Furthermore: Leaving Church won the Best General Interest Book award from the Association of Theological Booksellers www.associationoftheologicalbooksellers.org. For information on The Private Lives of Ministers’ Wives, click on this link www.lizaleshire.com and then on “Liz’s Books.”

Consider reading also: Michael Lindvall’s The Good News From North Haven: A Year in the Life of a Small Town (Crossroads, $16.95), a down-to-earth book of stories about the life of a Presbyterian minister in Minnesota. This book reads like a collection of autobiographical essays, though billed as a novel by its author, now the pastor at the Brick Presbyterian Church www.brickchurch.org in New York City.

One-Minute Book Reviews was the seventh-ranked book review site on Google www.google.com/Top/Arts/Literature/Reviews_and_Criticism/as of Sept. 6, 2007.

Janice Harayda is a novelist and an award-winning journalist who has been the book columnist for Glamour and a vice president of the National Book Critics Circle www.bookcritics.org. She is a former associate lay leader of Park Avenue Methodist Church in Manhattan and often speaks to local or national religious groups on topics such as faith in fiction.

© 2007 Janice Harayda. All rights reserved.
www.janiceharayda.com

September 4, 2007

My Labor Day Reading … Jean Webster’s Comic Novel, ‘Daddy-Long-Legs’

Filed under: Classics,Novels,Paperbacks — 1minutebookreviewswordpresscom @ 2:13 am
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A classic novel of life at a women’s college in the early 20th century

Over the weekend, I read comic novels — pure fun — as I braced for all those holiday books that publishers will start heaving at us this week. Did you know that some art-book houses release their entire line between September and November instead of spreading it out over 12 months?

I started by rereading Jean Webster’s comic gem, Daddy-Long-Legs (Penguin, $13, paperback), one of the most delightful novels ever written about the education of a young American woman. First published in 1912, the book is reported to have sold 100,000 copies in its first year in print, a vast — but well-earned — number back then. Daddy-Long-Legs is told through the letters of a high-spirited orphan to the male patron who sends her to college, inspired by Webster’s education at Vassar. And because the epistolary novel is disappearing, that alone might give it a period charm.

But its great appeal lies in the voice of its blunt, funny and perceptive heroine. As Michael Patrick Hearn wrote in an afterword to the 1988 edition that preceded the newer one from Penguin www.penguinclassics.com:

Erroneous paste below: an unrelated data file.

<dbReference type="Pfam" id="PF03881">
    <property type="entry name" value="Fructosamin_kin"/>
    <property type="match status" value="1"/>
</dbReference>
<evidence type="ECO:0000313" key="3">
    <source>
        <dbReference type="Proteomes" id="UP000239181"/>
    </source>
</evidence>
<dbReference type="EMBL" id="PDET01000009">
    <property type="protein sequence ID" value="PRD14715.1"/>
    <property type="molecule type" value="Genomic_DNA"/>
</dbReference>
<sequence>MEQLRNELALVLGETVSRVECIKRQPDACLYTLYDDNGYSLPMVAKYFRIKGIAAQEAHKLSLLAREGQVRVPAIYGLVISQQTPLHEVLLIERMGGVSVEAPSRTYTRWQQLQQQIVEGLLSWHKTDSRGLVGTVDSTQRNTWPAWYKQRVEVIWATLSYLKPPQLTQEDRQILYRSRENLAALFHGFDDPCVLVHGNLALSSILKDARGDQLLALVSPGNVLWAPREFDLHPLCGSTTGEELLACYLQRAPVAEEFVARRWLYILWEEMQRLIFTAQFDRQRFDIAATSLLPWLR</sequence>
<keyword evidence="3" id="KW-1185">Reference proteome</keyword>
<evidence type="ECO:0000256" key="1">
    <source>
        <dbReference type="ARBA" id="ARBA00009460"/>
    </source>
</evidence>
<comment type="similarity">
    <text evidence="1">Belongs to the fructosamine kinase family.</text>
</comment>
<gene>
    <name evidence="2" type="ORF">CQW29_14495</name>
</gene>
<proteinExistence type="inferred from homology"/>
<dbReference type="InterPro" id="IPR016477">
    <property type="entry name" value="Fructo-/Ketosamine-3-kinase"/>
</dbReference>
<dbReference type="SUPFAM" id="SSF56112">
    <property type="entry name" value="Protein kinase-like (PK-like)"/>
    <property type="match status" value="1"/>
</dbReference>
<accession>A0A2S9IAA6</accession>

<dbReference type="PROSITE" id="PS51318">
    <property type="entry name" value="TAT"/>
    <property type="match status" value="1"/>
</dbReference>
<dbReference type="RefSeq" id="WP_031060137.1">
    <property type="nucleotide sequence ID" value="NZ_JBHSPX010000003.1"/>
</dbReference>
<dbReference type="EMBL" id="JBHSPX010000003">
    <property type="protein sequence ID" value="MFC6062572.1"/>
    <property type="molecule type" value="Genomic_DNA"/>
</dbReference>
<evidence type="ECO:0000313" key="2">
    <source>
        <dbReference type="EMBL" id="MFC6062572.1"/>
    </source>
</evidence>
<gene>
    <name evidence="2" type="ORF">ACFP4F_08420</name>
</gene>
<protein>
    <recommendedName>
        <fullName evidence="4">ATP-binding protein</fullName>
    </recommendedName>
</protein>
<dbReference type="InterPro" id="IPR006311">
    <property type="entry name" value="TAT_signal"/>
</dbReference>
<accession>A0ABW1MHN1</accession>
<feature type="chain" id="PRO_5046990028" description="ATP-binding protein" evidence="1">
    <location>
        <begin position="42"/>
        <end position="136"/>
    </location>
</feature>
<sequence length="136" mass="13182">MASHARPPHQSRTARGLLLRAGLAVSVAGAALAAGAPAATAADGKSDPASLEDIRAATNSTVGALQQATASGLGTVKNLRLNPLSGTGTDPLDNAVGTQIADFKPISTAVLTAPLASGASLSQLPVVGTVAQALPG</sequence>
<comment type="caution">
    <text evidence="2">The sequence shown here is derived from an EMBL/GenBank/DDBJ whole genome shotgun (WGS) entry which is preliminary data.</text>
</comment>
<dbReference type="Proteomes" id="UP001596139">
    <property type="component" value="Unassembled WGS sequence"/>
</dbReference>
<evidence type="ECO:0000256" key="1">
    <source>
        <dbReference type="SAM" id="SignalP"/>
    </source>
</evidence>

“When the press badgered Woodrow Wilson at his home in Princeton on his presidential plans, the prospective candidate adroitly dodged the question by stating that he found it far easier to talk about the recent past than the immediate future. And he much preferred to discuss the book he had just finished reading, Daddy-Long-Legs, ‘the most charming story in years.'”

(c) 2007 Janice Harayda. All rights reserved.

August 2, 2007

Michael Shaara’s Civil War Novel, ‘The Killer Angels’

At Gettysburg with Robert E. Lee and Joshua Chamberlain

Newt Gingrich often produces unintended comedy when he tries to show the thoughts of military leaders in his new Pearl Harbor: A Novel of December 8th (St. Martin’s, $25.95). Michael Shaara takes on a similar task with much better results in his 1974 Civil War novel, The Killer Angels (Ballantine, $7.99, paperback), which won the Pulitzer Prize for fiction. It’s risky to try to give a fresh account of someone as familiar as Robert E. Lee: What’s there to say that we don’t know?

But Shaara pulls it off in this recreation of the Battle of Gettysburg, as refracted through the lives of Lee and others, including the Union’s Colonel Joshua Chamberlain. Shaara avoids overstuffing his story with irrelevant period details — the besetting sin of so many historical novels — and offers a brisk account of mental as well as physical struggle. The Killer Angels isn’t in a class with such great war novels as All Quiet on the Western Front and A Farewell to Arms. But it is an example of military fiction done with intelligence and without the macho posturing that tends to infect the form. Jeff Shaara has attempted to build on his father’s legacy, and while I’ve read only one of his novels, it didn’t come close to this.

(c) 2007 Janice Harayda. All rights reserved.